You say you’re different from all the other social media platforms. Have you then benefited from the fact that there are a lot of users who moved out of Facebook, and some of its other sister platforms? Has anti-Big Tech sentiment benefited Snap?
I don’t think it’s the anti-Big Tech sentiment that’s benefiting Snap… Bobby (Murphy) and I were among the first generation to actually grow up with social media and understand its impact.
Our first blog post talked about this specific problem. The reason why Snapchat has been really successful in this environment is because it offers something different. And we offered that long before there was any sentiment about privacy, about Big Tech, about any of these big societal issues that we have today. We identified a lot of these challenges before they became popular to talk about.. And that’s why we were able to grow even though these other social media platforms were so big already.
Come to think of it, you rebuffed Mark Zuckerberg’s acquisition offer in 2013. What do you think of it in hindsight?
Bobby and I feel really blessed to be able to work on this business. Obviously, we have a very different vision for the future than these other businesses. And we’re just very fortunate to work with such a great team, to try to continue to serve our community in India and around the world.
What do you think is wrong with Big Tech, especially in the social space right now? What do you make of the Facebook whistleblower’s account that the company puts profits over the good of its users?
I think the challenges that we’re seeing today are not necessarily problems faced by all of Big Tech. It is in particular, one large platform that has found out time and again that it has a negative impact on society that well-intentioned people inside their business have tried to make changes. That’s the problem that we’re really dealing with today. That business has really large influence and operates multiple very large platforms that reach billions of people.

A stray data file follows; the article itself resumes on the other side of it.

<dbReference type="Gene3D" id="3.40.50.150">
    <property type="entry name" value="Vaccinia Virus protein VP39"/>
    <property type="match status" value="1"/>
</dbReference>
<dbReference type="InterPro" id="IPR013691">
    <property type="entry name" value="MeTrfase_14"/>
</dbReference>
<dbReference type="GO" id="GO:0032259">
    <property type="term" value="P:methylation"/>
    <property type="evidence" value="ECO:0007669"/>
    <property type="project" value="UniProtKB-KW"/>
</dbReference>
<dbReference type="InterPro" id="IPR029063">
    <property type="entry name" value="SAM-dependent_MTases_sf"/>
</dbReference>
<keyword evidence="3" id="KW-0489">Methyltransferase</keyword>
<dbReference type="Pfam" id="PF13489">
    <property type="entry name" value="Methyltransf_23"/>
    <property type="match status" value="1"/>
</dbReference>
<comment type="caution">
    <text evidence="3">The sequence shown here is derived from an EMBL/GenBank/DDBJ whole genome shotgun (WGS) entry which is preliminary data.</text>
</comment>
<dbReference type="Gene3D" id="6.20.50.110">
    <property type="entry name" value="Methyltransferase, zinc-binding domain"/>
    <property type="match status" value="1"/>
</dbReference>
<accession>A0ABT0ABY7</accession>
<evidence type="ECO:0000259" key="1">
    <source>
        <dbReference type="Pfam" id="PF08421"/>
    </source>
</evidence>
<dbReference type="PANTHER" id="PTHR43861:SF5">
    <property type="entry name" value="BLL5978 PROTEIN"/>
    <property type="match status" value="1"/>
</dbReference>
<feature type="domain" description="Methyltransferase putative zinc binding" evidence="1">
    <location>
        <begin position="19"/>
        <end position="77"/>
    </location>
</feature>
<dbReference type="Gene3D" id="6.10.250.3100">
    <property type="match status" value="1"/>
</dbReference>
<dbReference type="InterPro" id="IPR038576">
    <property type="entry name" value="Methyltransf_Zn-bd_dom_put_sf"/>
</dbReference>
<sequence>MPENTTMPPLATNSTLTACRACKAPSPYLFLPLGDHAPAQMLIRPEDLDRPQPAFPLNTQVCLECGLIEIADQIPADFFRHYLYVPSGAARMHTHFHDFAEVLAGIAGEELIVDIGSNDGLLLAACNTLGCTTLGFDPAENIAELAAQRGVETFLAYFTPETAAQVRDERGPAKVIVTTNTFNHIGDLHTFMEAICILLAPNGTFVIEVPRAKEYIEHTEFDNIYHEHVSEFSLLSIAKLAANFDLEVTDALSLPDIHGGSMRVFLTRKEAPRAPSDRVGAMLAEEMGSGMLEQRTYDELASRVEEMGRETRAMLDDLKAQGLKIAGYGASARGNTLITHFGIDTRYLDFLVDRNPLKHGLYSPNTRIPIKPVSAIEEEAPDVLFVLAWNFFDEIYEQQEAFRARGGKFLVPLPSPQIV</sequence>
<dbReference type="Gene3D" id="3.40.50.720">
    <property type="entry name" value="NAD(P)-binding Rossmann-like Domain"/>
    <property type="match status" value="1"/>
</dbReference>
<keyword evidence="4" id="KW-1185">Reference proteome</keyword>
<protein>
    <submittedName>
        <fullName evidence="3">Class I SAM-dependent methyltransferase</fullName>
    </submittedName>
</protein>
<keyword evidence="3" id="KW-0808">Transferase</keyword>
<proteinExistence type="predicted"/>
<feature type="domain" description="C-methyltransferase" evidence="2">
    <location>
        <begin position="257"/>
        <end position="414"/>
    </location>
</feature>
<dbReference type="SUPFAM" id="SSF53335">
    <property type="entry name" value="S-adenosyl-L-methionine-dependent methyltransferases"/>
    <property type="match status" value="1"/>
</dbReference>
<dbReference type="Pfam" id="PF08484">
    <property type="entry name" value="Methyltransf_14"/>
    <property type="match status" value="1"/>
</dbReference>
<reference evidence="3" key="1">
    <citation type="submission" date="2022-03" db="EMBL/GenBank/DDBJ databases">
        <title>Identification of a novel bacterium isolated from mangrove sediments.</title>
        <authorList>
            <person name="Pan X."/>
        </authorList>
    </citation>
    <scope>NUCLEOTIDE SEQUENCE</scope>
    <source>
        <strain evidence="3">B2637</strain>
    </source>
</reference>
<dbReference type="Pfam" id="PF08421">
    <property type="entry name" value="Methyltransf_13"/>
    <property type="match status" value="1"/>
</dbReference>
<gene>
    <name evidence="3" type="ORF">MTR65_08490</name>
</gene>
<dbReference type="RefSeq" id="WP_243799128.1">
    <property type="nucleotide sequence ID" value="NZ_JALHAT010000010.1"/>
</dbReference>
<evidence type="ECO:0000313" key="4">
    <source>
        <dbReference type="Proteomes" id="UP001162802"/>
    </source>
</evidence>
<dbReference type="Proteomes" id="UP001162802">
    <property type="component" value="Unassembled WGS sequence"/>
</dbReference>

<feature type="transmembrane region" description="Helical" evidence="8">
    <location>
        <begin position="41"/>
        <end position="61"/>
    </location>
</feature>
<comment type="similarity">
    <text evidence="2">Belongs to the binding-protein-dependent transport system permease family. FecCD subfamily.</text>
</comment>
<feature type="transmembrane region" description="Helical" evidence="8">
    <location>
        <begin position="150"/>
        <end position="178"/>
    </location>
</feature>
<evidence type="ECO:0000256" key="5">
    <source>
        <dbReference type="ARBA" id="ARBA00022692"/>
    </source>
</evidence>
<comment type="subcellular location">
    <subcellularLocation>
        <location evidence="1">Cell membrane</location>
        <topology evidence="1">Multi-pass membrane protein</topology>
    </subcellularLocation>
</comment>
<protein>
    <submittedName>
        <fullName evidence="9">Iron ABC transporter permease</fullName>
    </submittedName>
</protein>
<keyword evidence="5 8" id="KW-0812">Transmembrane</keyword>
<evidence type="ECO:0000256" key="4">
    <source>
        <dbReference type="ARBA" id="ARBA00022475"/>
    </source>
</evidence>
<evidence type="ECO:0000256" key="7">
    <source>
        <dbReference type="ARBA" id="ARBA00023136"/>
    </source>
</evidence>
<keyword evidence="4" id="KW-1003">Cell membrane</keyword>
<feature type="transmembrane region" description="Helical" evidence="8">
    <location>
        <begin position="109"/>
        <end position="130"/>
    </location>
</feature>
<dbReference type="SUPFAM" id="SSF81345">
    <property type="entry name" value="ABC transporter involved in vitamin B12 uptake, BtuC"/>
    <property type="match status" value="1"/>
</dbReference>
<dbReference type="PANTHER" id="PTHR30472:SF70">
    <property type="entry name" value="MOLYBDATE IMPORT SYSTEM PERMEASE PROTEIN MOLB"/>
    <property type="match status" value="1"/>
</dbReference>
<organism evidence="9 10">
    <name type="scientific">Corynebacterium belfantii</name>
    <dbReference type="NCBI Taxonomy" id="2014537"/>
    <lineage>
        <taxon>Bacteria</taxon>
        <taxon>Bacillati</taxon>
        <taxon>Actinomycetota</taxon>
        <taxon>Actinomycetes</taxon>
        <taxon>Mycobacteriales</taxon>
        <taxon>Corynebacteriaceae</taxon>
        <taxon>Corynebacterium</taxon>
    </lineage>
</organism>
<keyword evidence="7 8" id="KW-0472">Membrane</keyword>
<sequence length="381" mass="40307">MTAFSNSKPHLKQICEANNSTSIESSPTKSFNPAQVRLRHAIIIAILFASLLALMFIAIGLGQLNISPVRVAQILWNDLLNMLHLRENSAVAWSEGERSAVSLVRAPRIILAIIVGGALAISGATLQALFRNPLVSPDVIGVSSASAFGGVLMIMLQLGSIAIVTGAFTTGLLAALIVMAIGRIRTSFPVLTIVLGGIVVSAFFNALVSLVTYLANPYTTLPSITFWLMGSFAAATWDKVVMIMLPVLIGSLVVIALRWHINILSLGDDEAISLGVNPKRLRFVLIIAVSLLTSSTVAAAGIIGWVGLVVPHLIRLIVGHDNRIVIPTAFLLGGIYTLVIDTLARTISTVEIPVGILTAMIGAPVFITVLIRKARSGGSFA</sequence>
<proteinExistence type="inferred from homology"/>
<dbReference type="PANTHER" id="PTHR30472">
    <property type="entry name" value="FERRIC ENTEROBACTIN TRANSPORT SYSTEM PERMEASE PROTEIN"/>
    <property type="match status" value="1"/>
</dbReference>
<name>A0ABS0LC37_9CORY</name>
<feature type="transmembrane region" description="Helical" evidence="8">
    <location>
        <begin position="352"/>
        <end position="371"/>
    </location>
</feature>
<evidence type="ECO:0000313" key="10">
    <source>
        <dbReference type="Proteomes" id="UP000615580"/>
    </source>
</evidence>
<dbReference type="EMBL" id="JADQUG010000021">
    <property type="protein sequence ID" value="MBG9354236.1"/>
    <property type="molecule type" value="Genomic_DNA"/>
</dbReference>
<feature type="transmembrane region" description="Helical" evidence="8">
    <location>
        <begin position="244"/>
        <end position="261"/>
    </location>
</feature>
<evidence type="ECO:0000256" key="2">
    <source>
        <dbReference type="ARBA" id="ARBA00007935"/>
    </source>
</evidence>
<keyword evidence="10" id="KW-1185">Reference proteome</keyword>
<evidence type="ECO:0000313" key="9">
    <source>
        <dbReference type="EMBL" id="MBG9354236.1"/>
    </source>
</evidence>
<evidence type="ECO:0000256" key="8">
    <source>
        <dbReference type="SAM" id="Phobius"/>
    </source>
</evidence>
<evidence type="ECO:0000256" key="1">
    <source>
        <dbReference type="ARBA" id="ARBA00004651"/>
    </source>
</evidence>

So what’s likely to happen as a result of this?
Clearly the government is going to get involved. The difficult and most frustrating thing is that in the technology industry, things move so quickly and have such a large impact that unless you take a moral responsibility from the beginning, when you’re developing it, the regulation is usually far too late. So I’m not sure what this means for the future.
But I think what will be vitally important going forward is that all technology companies, anyone working on new technology products, think from the beginning about the impact on society and making sure they’re doing the right thing to serve not only the community of people using their products, but the broader world.
More than 80% of your revenues come from the US… what’s the outlook for India?
It’s very early for us when it comes to generating revenue in India. We have been far more focused on making sure that the app experience is relevant for our community. Our focus is to drive the growth of our community overall. And slowly as we learn more about it we can best serve advertisers in India.
The new Apple privacy rules on iOS devices are hitting companies like you.
We really believe those changes are critically important over the long term, because for people to have trust in online platforms, they need to understand that their privacy is being protected. They are consistent with our values and our long-term perspective on the industry.
But to transition is very challenging, because you have advertisers who have been used to using a very sophisticated set of tools for a decade or more. And they have to transition to a totally new set of tools.
As an advertiser, especially performance advertisers who are used to having that control on their advertising campaigns, this is a big change in their toolset and the way that they measure advertising. So it’ll be bumpy while the transition is happening, but ultimately, we think it’s certainly in the best interest of our community.